Kwani? Trust’s Literature 2: Does Binyavanga Wainaina Associate Kenyan Luos with a Banana?

Image: Pixabay.com
Image: Pixabay.com

Moreover, the word ‘keso’ has been used to represent the Kiswahili word ‘kesho’ (tomorrow), which is the day the landlord should come for rent. In omitting the [sh] consonantal sound when Wangeci and Ciku are discussing Steve, the narrator intentionally implies that the landlord is a Luo. This is because Dholuo pronunciation does not have the [sh] sound at all. Its absence occasionally bothers even educated Luo, who then pronounce a word like ‘education’ as ‘educason’ (the phenomenon is sometimes a humorous joke in Kenya). It is possible that Binyavanga takes advantage – not in a bad way – of the absence of the [sh] sound in Dholuo pronunciation. In his memoir, the people who work in the garage around Gikomba market say ‘sokasoba’ to refer to ‘shock absorber’. The mechanics are possibly Luo. There is a Kenyan rumour that generally takes the Luo to be the best mechanics.

Ndiang’ui’s use of the title of the short story (“The Baboon House”) does not seem to be enough in way of stereotyping the Luo. The narrator employs other techniques to cement the stereotype of an uncircumcised “Luo” landlord. The old woman, Cucu, occupies the same space as Raila after the 2007 elections. It is possible that the writer’s intention is to paint the politician with the colours of a decrepit old woman. Like Raila in that election, the woman feels wronged because Wangeci’s child has abused her but, in her quest for justice, Cucu gets rudely turned away. Here, too, the banana motif resurfaces in the description of the landlord’s house:

The ceiling boards were flowered with water marks where Ciku saw
faces: an old woman sucking her thumb carrying a basket with the head
of a mastachioed man popping out; a baby climbing out
of a banana peel [my emphasis] (p.20).

The man with the moustache is clearly Raila Odinga. Kibaki did not keep hair of any kind; Raila kept a moustache in the political battle of 2007.

There is a sense in which the ideological fallout between Jomo Kenyatta and Oginga Odinga after Kenya’s independence forms the background of much of Kwani? writing. While the former went for Capitalism, the latter adopted a different path – Communism. In the Kenyan context, therefore, it would be right to conclude that Mukoma wa Ngugi’s short story, “Wounded Men” (in Kwani? 07) is a subtle re-enactment of the “boxing” contest between Kenyatta and Odinga (interestingly, I hear that the writer of the story is the son of Kenyan writer Ngugi wa Thiong’o; this point will be important to us in future).

In the above story, Mwangi (a Kikuyu name) is in the ring with a curiously nameless opponent, who the narrator only refers to as “Fidel’s boy.” Yet since the nameless boxer is said to come from Cuba, it is possible that the allusion is intended to capture the image of Fidel Castro – a very well known Socialist. But the Kikuyu live only in Kenya. If Mwangi is pitted against a Kenyan Communist, then the reference must be a powerful allusion to the battle between Kenyatta and Raila Odinga’s late father. Even here, it is important to note the narrator’s constant association of “Fidel’s boy” with a “youth”. The name “Fidel” might itself be a possible pun on the tag “infidel”. The narrator captures the last round thus:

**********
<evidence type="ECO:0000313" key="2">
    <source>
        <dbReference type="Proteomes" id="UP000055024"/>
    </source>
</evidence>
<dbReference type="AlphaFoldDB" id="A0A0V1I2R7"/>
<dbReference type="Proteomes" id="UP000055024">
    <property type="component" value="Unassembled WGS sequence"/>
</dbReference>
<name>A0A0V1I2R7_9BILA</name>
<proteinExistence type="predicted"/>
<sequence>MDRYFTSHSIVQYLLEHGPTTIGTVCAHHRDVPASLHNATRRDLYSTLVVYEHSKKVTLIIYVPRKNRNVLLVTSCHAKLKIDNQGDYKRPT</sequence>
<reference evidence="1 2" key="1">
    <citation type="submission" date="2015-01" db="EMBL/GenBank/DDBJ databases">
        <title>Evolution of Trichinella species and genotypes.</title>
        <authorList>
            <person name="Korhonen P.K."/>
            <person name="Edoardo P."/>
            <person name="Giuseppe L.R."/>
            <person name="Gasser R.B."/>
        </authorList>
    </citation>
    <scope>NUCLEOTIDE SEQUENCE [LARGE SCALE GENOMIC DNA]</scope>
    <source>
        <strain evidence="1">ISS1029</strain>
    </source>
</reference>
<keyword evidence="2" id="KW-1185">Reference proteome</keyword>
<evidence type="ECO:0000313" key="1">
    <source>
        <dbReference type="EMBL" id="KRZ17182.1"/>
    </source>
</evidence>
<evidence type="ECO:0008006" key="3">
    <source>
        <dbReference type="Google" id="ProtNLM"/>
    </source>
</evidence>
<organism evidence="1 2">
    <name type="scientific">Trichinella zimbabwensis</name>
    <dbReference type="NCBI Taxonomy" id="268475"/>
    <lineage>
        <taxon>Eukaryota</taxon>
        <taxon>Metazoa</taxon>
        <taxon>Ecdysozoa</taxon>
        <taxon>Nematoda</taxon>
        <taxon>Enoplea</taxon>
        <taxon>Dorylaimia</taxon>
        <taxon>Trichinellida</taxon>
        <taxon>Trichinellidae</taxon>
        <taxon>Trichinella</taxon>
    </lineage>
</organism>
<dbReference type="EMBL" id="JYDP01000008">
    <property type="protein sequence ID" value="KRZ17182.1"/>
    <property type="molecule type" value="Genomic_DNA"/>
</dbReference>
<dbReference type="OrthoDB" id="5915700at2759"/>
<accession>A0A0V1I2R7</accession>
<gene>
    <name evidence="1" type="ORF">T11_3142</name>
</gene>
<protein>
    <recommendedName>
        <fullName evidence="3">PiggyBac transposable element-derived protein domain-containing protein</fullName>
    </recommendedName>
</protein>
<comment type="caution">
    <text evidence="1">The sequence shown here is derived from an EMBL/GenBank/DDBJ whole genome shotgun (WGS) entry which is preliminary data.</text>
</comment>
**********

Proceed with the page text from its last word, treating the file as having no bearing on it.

Out of nowhere, Mwangi slips the youth’s right cross. Sidesteps and lands
a right punch to the youth’s stomach, dips in even lower, he thunders a punch
to the ribs that sends the youth off balance. Mwangi jabs, taps, jabs and finds
him once again, he doubles a left hook to the ribs and to the jaw, he recoils
and snaps up an upper cut. And that is that [my emphasis] (p.352).

As portrayed above, Mukoma’s story is meant to belittle and humiliate. It re-enacts a certain point in time, during which not just Communism lost, but his Kikuyu community defeated the Luo community. It makes the narrator silently excited.

What needs to be noted about a lot of Kwani? literature is its constant re-telling – with a possible aim of re-fuelling – of the old boundary between Capitalism and Socialism. America and its cultural products are always advertised over Asian countries, specifically China. This might be the context of the beginning of Binyavanga’s “SHIT”, which starts: “Stupid Japanese Tourist” (p.59). In Mehul Gohil’s “Calculus in the Afternoon” (Kwani 07), a trail of negative traits are spat onto Chinese girls, while positive ones are poured on Njoki (a Kikuyu girl), which might therefore be construed to rekindle the embers of the war between the global ideological divide. China is always the unwanted “other” in Gohil’s story. The narrator observes:

Chinese chatter. Mandarin accents…It was hard to know if they were
speaking in English… ‘It’s the way they brush their teeth at the sink.
How they lean over the sink and let the toothpasty spit drool out of
their clean mouths’ (p.278).

Of course that’s not a bad idea at all, since cultural competition is a global reality in terms of how it carries with it all ideas about economic and political dominance. However we need to note that, in the Kenyan context, this tendency translates into fanning the ethnic differences between the Kikuyu and the Luo, and therefore badly ruins any chances of coexistence. These advertised “differences” hinder the process of nation-formation. It is the myths that erupt out of this public shouting out of ethnic differences that overlaps onto political contests such as the 2007 elections, and hurt any genuine attempts at national reconciliation.

In way of concluding my discussion on how Kwani? writing seems curiously obsessed with the shape and look of the Luo penis, let me observe that Kwani? 07 contains Billy Kahora’s “The Cape Cod Bicycle War.” It’s in this short story that a Brazilian called “Joao” (note the similarity of the name to the Sheng term for the Luo community, “Jang’o”), teaches the narrator how “to minimise the effects of grease on my pants” (p.560). “Grease” here might be a tacit reference to smegma in the sense of Binyavanga’s “fertiliser/manure”, in the latter’s “SHIT.”

Why, then, does Binyavanga Wainaina associate the character called “Ndizi” (a banana) with the voice of a Luo? First, we should be clear that, within the context of Kwani? writing, all Luo characters are usually shrill-voiced and petty. Therefore, it cannot be that Ndizi’s voice is booming and rich, and then it sounds like a Luo’s. Moreover, there is no Kenyan stereotype which associates the Luo with a banana in the sense of growing the fruit. The two Kenyan communities which grow bananas in abundance are the Kisii and the Meru.

We observe that, because the narrator in Binyavanga’s memoir asks Ndizi the exact meaning of Ndizi’s name – but not Mash, the other character – there must be a special reason why the narrator does so.